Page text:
In the time span of the first four-issue miniseries, the women of the ESS Savannah find themselves hopping all over the universe and seeing a variety of planets and aliens. With each jaunt that doesn’t get them to Earth, they get more information to help them actually succeed in their crucial mission.
“The basic concept gives me room to do pretty much anything I want because it’s all open-ended,” Murray said. “When I did ‘The ‘Nam,’ I tried to do what I thought of as a slice of life thing. It was a real time thing where every issue took place a month after the previous, and that issue could cover a week or it could cover a day. I’m doing kind of the same thing here. When we pick them up after they come out of the wormhole, I can play around with the timeframe and I can play around with the stories I want to tell that way. I always have a place to go. If I come up with a story that takes place on a water world, I can do that because I’ve got that out there.”
With the characters designed and the mission established, that gave Murray the opportunity to really dig into the personalities. The fluid creative process Murray and Cho enjoyed by working for Image lent to some unexpected but important story changes along the way.
“Well, quite by accident one of the characters named Oksana actually became the central character in the first story arc,” Murray said. “When I write, I don’t deal with a really detailed layout. I do a rough layout and then let the characters talk to me as I write. Oksana became the one who stood out. We had decided to make one of the characters a germaphobe; whenever she got dirty, she’d freak out. Frank had put that on a different character, but then, when we did the first pages, I had a scene where Oksana falls and trips into a mud puddle. From there, I made her the one who was a germaphobe. That lent itself to the storyline, so I came back to it in the second issue. I have this girl who spent the whole first issue in the most uncomfortable place in the world for her because she was always filthy, and now she has to go back down there. She’s really unhappy because she doesn’t want to get dirty again, and the story flows out of that. Basically, her character became the key character in the first three and a half stories.”
With tons of plans and stunning, complex characters already lined up, there was just one last key ingredient needed to make “50 Girls 50” work: an artist.
“There were times where I wanted to jump in and draw it myself, but I just don’t have the time,” Cho said. “I’m a Marvel exclusive artist and Marvel has been treating me very well. It was something I wanted to do, but realistically I had no time.” So with nearly all of the elements in place, the creators took a unique route to find the perfect artist for “50 Girls 50” — they held a contest.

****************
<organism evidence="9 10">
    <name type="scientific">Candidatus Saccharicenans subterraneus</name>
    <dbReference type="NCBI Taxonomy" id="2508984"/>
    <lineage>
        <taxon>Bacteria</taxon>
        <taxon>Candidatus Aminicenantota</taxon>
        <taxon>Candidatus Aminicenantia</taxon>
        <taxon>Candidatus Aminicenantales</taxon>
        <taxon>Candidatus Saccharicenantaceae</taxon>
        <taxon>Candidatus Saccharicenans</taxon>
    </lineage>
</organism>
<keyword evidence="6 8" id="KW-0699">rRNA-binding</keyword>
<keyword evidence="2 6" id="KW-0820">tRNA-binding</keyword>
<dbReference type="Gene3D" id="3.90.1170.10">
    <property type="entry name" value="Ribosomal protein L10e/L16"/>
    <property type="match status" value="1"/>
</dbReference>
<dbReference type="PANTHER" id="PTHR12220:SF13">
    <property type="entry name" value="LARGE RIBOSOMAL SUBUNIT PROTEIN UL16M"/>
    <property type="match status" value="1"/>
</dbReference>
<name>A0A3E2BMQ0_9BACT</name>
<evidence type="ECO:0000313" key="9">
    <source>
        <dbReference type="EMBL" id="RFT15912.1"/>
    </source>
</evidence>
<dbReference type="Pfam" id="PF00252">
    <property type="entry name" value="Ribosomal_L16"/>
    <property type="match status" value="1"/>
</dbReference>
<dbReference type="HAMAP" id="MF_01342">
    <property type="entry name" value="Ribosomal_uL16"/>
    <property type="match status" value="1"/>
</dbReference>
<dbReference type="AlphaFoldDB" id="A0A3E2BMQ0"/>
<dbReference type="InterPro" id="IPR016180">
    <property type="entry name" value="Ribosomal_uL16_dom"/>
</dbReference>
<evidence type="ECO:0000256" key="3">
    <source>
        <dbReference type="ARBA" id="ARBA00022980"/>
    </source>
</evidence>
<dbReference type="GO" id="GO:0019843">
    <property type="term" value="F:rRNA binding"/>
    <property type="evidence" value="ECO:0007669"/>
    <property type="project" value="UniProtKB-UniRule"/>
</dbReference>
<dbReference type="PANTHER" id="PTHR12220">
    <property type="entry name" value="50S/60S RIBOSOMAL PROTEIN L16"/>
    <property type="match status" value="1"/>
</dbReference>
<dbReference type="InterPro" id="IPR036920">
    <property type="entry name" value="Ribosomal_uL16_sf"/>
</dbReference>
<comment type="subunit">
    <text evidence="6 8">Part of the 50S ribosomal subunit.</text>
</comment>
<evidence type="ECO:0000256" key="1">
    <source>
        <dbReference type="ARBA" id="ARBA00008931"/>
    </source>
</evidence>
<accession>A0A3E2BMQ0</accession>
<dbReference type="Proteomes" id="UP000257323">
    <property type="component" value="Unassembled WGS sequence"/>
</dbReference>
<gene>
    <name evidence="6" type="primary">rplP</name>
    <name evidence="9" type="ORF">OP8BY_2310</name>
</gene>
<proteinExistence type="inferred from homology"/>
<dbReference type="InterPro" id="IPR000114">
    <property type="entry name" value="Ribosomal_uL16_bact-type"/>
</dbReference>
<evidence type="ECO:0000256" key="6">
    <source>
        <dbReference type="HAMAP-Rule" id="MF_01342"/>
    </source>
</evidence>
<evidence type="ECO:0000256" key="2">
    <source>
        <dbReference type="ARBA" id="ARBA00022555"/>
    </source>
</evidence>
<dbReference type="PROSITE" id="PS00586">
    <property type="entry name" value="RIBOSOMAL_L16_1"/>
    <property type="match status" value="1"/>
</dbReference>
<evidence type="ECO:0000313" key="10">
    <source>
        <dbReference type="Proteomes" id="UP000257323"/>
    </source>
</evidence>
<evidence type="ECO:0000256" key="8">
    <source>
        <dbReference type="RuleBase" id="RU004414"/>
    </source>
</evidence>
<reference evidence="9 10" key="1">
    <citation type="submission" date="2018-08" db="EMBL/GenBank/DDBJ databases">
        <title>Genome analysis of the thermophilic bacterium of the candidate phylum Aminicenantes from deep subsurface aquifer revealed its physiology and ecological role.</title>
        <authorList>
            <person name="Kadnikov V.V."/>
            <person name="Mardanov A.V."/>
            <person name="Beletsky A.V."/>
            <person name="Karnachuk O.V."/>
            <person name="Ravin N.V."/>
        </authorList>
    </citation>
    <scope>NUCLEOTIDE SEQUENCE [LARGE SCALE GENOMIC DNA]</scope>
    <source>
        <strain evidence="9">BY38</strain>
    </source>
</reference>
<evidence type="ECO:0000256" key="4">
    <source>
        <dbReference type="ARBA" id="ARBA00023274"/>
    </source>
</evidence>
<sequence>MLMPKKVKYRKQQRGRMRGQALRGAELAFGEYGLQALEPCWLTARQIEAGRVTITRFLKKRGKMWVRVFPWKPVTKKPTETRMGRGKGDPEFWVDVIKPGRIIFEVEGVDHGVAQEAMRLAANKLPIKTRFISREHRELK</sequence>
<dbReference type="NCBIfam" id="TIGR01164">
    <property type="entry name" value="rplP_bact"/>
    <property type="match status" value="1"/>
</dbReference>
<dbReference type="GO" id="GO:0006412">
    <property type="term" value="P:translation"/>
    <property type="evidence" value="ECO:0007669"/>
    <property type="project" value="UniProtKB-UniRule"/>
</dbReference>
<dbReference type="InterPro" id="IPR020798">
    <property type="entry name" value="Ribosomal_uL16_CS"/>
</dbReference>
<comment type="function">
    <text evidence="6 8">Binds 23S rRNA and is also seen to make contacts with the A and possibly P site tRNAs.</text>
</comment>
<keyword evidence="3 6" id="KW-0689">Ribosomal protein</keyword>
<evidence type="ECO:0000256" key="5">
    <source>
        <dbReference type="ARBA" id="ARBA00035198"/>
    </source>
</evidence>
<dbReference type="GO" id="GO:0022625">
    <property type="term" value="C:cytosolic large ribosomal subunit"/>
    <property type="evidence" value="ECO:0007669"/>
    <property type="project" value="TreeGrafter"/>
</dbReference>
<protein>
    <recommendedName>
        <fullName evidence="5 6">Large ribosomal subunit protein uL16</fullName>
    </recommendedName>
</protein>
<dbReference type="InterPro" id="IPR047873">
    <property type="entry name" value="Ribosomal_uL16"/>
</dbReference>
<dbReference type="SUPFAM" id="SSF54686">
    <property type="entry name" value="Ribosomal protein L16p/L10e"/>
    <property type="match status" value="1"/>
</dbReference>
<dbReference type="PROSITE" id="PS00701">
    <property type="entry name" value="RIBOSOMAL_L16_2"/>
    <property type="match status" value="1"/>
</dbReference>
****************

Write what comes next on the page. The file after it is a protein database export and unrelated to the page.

“It was actually a lot harder than I anticipated,” Murray said of their efforts, which kicked off in 2009. “When we set out to do the contest, we thought we’d get a dozen, maybe 20, entries. We ended up getting 130 entries, a lot of which were really good. Most of them were competent, but we got a bunch of them that were professional grade. That made it real hard to come to a decision, which is why we added an extra page and a deadline. That gave us more to work with. What we did was, we took a group of finalists, gave them one more page of script and gave them three days to finish it. From the people who actually finished, we picked our winner.”
As it turned out, the winner was Axel Medellin, who so impressed Murray, Cho and the folks at Image that he’s already landed another gig pencilling “Elephantmen.” Medellin passed the initial test, but more importantly, dominated the final exam and even added in a few extras that showed how good he is at pacing and interpreting scripts.
“Alex was a really good storyteller,” Cho said of Medellin. “He was the best storyteller of the bunch and that’s what we were shooting for. He has a very nice, clean style that was easy to understand. I think Doug had put in a little sequence to see if the artists were paying attention. When they crash land, the airbags are deployed and Doug wanted to see which of the artists could see what he was going for. Axel threw in a little visual comedy with their faces pressed against the airbag and all that. It was pretty funny.”
Despite the storyline’s incredibly high stakes, fun seems to be the goal for “50 Girls 50.” While larger stories might be hinted at and the fate of the Earth hangs in the balance, the key, as far as the creators are concerned, is to tell a story that grabs the reader’s attention, takes them on a wild ride and shows off some strange corners of the galaxy. Murray wants to make sure potential readers understand that, while the story will appeal to hardcore sci-fi fans, you need not be one to enjoy the story. Cho takes it a step further, comparing the comic to a huge summer blockbuster, “kind of a popcorn action adventure story in a science fiction setting.”
“50 Girls 50” crash lands in stores in June